Every malignant spirit, or demon, is violent and wrathful. Once, when I was casting out an unclean spirit from a possessed man, the spirit threatened to kill me, to scare me. When it was coming out of the man, he put up a big show. Jesus delivered a demon-possessed man: “The unclean spirit, convulsing him and crying with a loud voice, came out of him” (Mark 1:26). Jehovah put a malignant spirit in Saul, who was relieved only when David played his harp. The malignant spirit made Saul so furious that he tried to pierce David with his sword (1 Sam. 16:23; 18:10-11; 19:9-10). Well, Jehovah, when his fury is aroused for any reason, kills men, women and children. Jeremiah said that Jehovah “established the world by his wisdom, and by his understanding has he stretched out the heavens” (Je. 51:15). And he gets angry like Satan, does he not? When he gets angry, does smoke come through his nostrils, consuming fire out of his mouth, and burning coals catch on fire about him, and darkness and gloom from under his feet? (2 Sam. 22:8-10). It is a real show from hell. He says that his wrath is kindled to the depths of hell (Deut. 32:22). Where is the divine understanding in these dark shows?

Jehovah condemns human sacrifices. He declares that such sacrifices desecrate his holy name (Lev. 18:21). Whoever committed such abomination would die (Lev. 20:2-5). But when his anger is kindled, he, filled with hatred, accepts human sacrifices just as Moloch does. In Baal Peor, when the Hebrews prostituted themselves with the Moabite women, led by Balaam, Jehovah ordered: “Take all the leaders of the people and execute them in broad daylight before Jehovah, so that the fierce anger of Jehovah may turn away from Israel” (Num. 25:4). How much wisdom there is in making himself like the idols!

But this is not all. The sin of Balaam was very serious and the fury of Jehovah went overboard when the crazy prophet followed the prophets of Moab to the presence of Balak, who whished to pay a high sum for a curse against Israel. The text says: “God’s anger was kindled because he went; and the angel of Jehovah placed himself in the way for an adversary against him” (Num. 22:22). Some Bibles say “adversary”, but the Hebrew originals render SHATAN (Satan). The angel repeats it again in verse thirty-two. The angel of Jehovah and Jehovah are the same person (Ex. 3:2-4; Gen. 22:15-16). Logic and reason demand that the angel would say, “I came to punish you,” or, “Jehovah sent me to punish you.” But to say that he came to be Satan leads us to conclude that when anger is too great Jehovah comes to the level of Satan. That was what happened when Jehovah grew angry with Israel for no reason. The kingdom was in perfect peace. David, already old, walked in the presence of Jehovah in righteousness, and proposed to build the house of Jehovah (1 Chr. 17:1-2). Since they were in peace, and there came a hunger of three years over them, David asked of Jehovah what was the reason for it. Jehovah answered him that he was angry with Saul (who had been dead for more than thirty years) for the wrath of Jehovah against someone can never be quenched (2 Sam. 21:1-14).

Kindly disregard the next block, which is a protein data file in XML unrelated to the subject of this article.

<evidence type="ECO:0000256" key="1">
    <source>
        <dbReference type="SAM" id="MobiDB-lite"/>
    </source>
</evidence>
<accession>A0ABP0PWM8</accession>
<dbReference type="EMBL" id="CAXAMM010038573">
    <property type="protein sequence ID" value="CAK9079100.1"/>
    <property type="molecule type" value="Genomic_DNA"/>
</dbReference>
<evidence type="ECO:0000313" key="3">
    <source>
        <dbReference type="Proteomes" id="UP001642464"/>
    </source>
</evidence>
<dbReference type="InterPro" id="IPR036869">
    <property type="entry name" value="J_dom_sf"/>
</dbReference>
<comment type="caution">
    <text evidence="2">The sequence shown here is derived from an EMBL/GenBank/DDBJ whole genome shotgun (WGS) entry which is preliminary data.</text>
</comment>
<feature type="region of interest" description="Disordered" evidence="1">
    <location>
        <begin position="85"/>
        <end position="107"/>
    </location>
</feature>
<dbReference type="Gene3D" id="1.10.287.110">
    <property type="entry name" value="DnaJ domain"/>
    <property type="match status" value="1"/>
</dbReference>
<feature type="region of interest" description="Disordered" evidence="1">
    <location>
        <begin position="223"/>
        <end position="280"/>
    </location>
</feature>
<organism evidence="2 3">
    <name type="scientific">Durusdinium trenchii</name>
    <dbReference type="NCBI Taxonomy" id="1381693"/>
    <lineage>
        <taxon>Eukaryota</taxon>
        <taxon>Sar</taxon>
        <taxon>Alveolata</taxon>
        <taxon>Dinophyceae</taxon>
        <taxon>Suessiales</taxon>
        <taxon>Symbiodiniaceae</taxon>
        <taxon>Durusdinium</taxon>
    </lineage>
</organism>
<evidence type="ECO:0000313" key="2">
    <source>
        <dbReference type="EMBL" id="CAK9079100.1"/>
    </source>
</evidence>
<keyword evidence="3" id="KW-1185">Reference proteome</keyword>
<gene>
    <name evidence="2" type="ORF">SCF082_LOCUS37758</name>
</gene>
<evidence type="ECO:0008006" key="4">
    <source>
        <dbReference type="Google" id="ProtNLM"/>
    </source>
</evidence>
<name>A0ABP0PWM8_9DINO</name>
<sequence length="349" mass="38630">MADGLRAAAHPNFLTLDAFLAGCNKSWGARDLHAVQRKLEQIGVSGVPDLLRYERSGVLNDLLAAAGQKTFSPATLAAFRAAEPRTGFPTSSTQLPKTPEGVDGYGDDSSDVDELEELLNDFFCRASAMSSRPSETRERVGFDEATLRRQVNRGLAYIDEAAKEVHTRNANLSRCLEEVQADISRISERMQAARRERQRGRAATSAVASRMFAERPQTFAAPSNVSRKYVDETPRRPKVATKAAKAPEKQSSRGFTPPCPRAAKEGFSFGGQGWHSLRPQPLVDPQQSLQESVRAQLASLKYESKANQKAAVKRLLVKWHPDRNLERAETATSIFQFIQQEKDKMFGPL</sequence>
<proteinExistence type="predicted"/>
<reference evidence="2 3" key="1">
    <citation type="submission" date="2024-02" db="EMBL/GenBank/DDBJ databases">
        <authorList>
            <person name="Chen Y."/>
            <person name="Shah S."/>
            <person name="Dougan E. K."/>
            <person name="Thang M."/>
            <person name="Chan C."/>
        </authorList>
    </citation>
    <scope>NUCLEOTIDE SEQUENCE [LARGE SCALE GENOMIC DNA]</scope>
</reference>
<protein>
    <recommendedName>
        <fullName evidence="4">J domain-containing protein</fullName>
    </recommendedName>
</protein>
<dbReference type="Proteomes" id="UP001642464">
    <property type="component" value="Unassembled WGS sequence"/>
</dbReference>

Without any apparent reason the Scriptures say: “Now again the anger of Jehovah burned against Israel, and it incited David against them to say, ‘Go, number Israel and Judah’” (2 Sam. 24:1). The narrative in the chronicles of Israel is different: “Then Satan stood up against Israel and moved David to number Israel” (1 Chr. 21:1).  Neither David nor the people of Israel had given reasons to Jehovah to be angry. Jehovah had simply flown into an unjustified rage and incited David to sin, that is, he provoked, instigated, moved, and David obeyed. The action of Jehovah was so improper and so criminal because his intention was to destroy the people, for he killed 70,000 men by pestilence (1 Chr. 21:11-14).

Luckily God, the Father, sent Jesus to reveal the character of the true God through the works of Jesus (John 10:31-32, 37-38; 14:6-11).

By Pastor Olavo Silveira Pereira